Hi Everyone!

On this page you will find some material about Lesson 35. Read through the material below, watch the videos, and follow up with your instructor if you have questions.

**Lesson 35: Logarithmic Expressions**

Table of Contents

### Resources

*In this section you will find some important information about the specific resources related to this lesson: *

*the learning outcomes,**the section in the textbook,**the WeBWorK homework sets,**a link to the pdf of the lesson notes,**a link to a video lesson.*

**Resources**

**Learning Outcomes.**

- Evaluate a logarithmic expression.
- Write a logarithmic expression in exponential form.
- Write an exponential expression in logarithmic form.

**Topic**. This lesson covers

Section 8.4: Logarithmic Functions.

**WeBWorK**. There is one WeBWorK assignment on today’s material:

LogarithmicFunctions

**Lesson Notes.**

These notes are used in Lessons 34-36. Today’s lesson is based on the examples, pages 2-3.

**Video Lesson. **

Video Lesson 35 (based on Lesson 35 Notes)

This video is used in Lessons 34-36. For today’s lesson, watch from [4:37] to [11:38].

### Warmup Questions

*These are questions on fundamental concepts that you need to know before you can embark on this lesson. Don’t skip them! Take your time to do them, and check your answer by clicking on the “Show Answer” tab.*

#### Warmup Question 1

Solve

$$3^x=3.$$

#### Show Answer 1

$3^1=3$, so $x=1$.

#### Warmup Question 2

Solve

$$3^x=81.$$

#### Show Answer 2

$3^4=81$, so $x=4$.

#### Warmup Question 3

Solve $$9^x=3.$$

#### Show Answer 3

$9^{1/2}= \sqrt{9} = 3$, so $x=1/2$.

#### Warmup Question 4

Solve $\left(\dfrac{1}{2}\right)^x=\dfrac{1}{16}.$

#### Show Answer 4

$\left(\dfrac{1}{2}\right)^{4} = \dfrac{1^4}{2^4}=\dfrac{1}{16}$, so $x=4$.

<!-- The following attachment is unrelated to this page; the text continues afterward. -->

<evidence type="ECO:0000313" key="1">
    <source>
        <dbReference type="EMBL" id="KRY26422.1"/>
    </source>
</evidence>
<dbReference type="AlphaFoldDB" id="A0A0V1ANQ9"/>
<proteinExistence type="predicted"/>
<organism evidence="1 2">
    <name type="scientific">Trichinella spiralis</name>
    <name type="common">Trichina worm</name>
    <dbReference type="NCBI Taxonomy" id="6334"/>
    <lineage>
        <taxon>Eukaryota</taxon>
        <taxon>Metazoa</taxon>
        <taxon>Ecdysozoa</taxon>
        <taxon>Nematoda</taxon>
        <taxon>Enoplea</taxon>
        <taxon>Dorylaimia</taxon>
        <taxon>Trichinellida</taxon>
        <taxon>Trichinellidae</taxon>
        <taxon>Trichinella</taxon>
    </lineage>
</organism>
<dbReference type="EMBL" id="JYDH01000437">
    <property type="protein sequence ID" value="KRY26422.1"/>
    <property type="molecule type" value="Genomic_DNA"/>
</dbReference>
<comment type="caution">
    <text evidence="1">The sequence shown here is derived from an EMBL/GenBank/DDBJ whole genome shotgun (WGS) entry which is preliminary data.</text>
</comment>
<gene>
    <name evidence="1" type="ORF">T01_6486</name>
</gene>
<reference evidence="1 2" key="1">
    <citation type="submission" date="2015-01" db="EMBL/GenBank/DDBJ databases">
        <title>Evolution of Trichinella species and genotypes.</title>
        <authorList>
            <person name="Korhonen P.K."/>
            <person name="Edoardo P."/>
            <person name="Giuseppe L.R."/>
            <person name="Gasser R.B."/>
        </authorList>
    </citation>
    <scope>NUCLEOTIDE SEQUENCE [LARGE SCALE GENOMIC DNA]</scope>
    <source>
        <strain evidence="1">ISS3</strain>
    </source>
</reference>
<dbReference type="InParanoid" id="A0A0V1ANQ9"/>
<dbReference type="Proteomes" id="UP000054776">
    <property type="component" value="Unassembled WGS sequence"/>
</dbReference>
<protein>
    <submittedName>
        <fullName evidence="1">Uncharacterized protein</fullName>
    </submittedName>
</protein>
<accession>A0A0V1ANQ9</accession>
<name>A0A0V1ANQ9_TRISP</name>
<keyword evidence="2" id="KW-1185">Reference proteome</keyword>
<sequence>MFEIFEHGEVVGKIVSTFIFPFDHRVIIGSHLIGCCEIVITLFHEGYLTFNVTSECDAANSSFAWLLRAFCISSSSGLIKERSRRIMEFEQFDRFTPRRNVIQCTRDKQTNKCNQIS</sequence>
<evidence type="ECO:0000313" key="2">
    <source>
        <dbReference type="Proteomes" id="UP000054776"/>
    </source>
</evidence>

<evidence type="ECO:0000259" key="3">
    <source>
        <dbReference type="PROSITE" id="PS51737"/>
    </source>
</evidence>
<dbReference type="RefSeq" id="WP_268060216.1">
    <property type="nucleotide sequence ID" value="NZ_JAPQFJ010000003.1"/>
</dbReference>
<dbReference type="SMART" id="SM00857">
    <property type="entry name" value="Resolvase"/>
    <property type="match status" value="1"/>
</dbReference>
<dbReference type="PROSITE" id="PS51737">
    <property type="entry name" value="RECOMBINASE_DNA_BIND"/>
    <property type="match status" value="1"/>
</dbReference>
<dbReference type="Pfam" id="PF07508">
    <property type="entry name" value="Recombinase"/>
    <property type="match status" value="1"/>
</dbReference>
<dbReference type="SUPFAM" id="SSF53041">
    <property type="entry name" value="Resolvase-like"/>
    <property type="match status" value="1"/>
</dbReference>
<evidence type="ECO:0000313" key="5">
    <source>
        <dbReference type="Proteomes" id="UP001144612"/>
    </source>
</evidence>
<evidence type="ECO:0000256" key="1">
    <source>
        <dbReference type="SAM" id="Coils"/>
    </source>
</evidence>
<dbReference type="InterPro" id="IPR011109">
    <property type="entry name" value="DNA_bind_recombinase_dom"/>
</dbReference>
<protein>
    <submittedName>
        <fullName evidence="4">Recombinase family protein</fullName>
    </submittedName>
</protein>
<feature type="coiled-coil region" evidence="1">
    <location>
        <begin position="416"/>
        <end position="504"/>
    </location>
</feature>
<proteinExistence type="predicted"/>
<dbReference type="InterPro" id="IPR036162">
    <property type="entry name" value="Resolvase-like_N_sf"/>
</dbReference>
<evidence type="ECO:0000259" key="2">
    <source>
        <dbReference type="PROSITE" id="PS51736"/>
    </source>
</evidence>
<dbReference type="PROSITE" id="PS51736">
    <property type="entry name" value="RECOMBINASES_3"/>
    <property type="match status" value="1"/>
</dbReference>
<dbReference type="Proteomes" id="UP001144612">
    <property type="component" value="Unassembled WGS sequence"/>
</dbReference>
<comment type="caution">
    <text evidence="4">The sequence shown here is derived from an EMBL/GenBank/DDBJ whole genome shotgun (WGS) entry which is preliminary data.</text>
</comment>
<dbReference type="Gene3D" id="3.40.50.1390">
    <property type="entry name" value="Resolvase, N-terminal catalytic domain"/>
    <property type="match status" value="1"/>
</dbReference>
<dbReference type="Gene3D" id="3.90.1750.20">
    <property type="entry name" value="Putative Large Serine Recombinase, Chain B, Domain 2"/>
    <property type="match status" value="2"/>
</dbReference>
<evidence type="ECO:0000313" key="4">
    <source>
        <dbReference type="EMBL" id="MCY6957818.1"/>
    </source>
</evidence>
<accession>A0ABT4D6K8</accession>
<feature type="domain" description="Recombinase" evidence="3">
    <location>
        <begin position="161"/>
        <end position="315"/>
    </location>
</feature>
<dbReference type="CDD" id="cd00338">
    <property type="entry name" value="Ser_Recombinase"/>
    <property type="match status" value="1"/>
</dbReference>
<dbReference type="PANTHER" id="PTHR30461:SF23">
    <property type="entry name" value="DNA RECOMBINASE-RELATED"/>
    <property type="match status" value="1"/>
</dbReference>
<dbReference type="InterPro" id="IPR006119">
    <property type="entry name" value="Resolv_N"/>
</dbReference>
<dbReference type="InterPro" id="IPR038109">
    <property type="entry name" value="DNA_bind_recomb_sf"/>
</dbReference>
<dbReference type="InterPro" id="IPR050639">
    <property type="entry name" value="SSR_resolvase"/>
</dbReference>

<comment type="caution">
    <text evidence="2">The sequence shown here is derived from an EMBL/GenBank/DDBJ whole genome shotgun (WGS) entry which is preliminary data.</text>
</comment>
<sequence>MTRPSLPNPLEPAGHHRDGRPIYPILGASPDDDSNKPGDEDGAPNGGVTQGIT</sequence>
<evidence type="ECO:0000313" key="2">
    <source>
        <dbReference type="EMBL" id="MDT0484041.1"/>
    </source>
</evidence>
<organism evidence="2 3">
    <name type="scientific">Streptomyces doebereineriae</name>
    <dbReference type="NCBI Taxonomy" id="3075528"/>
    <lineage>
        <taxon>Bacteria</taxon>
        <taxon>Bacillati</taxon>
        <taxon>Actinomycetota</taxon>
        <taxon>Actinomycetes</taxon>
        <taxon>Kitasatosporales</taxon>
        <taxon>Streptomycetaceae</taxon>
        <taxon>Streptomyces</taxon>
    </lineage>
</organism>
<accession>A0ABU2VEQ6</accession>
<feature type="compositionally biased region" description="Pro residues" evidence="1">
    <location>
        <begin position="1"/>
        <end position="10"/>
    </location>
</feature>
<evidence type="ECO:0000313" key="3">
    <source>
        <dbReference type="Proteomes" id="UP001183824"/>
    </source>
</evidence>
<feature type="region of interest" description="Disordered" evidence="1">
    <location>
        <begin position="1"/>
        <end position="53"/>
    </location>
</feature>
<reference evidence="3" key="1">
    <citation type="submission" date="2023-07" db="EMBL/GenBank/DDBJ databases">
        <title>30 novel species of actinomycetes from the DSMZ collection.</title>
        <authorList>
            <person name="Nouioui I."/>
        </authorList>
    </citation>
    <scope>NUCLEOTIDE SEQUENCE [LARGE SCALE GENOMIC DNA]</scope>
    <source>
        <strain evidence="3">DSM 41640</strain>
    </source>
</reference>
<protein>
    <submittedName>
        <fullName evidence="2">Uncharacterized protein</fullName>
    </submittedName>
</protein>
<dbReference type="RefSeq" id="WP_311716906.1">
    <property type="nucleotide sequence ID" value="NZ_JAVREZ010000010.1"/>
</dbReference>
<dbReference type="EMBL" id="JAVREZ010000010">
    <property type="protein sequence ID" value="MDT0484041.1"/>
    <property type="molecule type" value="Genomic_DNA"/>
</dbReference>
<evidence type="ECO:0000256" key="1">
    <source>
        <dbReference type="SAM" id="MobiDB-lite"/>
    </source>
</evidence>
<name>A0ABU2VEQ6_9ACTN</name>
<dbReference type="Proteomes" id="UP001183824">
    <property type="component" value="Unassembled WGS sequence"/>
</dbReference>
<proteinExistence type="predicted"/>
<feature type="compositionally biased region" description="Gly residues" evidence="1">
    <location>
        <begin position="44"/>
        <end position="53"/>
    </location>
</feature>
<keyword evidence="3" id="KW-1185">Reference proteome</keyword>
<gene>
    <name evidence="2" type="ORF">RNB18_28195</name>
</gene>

### Review

*If you are not comfortable with the Warmup Questions, don’t give up! Click on the indicated lesson for a quick catchup. A brief review will help you boost your confidence to start the new lesson, and that’s perfectly fine.*

Need a review? Check

### Quick Intro

*This is like a mini-lesson with an overview of the main objects of study. It will often contain a list of key words, definitions and properties – all that is new in this lesson. We will use this opportunity to make connections with other concepts. It can be also used as a review of the lesson.*

**A Quick Intro to Logarithmic Expressions**

**Key Words.** Logarithmic expression, logarithm, base, argument, exponential form, logarithmic form, natural logarithm, common logarithm.

In the Warmup Question 2 we saw $3^x=81$ when $x=4$. Another way of describing this is to say that $4$ is the logarithm of 81 with base $3$, and write:

$$4=\log_3(81).$$

$\bigstar$ In general, for positive real numbers $x$ and $b$ with $b\neq 1$, the **logarithmic expression**

$$y=\log_bx$$

means that

$$b^y=x.$$

In the expression $y=\log_bx$:

- $y$ is the
**logarithm**, - $b$ is the
**base**, and - $x$ is the
**argument.**

$\bigstar$ The above definition relates a logarithmic form to an exponential form (recall Lesson 34 on Exponential Expressions). For example:

$\qquad\bullet$ The **logarithmic form** of $\left(\dfrac{1}{2}\right)^{4}=\dfrac{1}{16}$ is $\log_{1/2}\left(\dfrac{1}{16}\right) = 4$.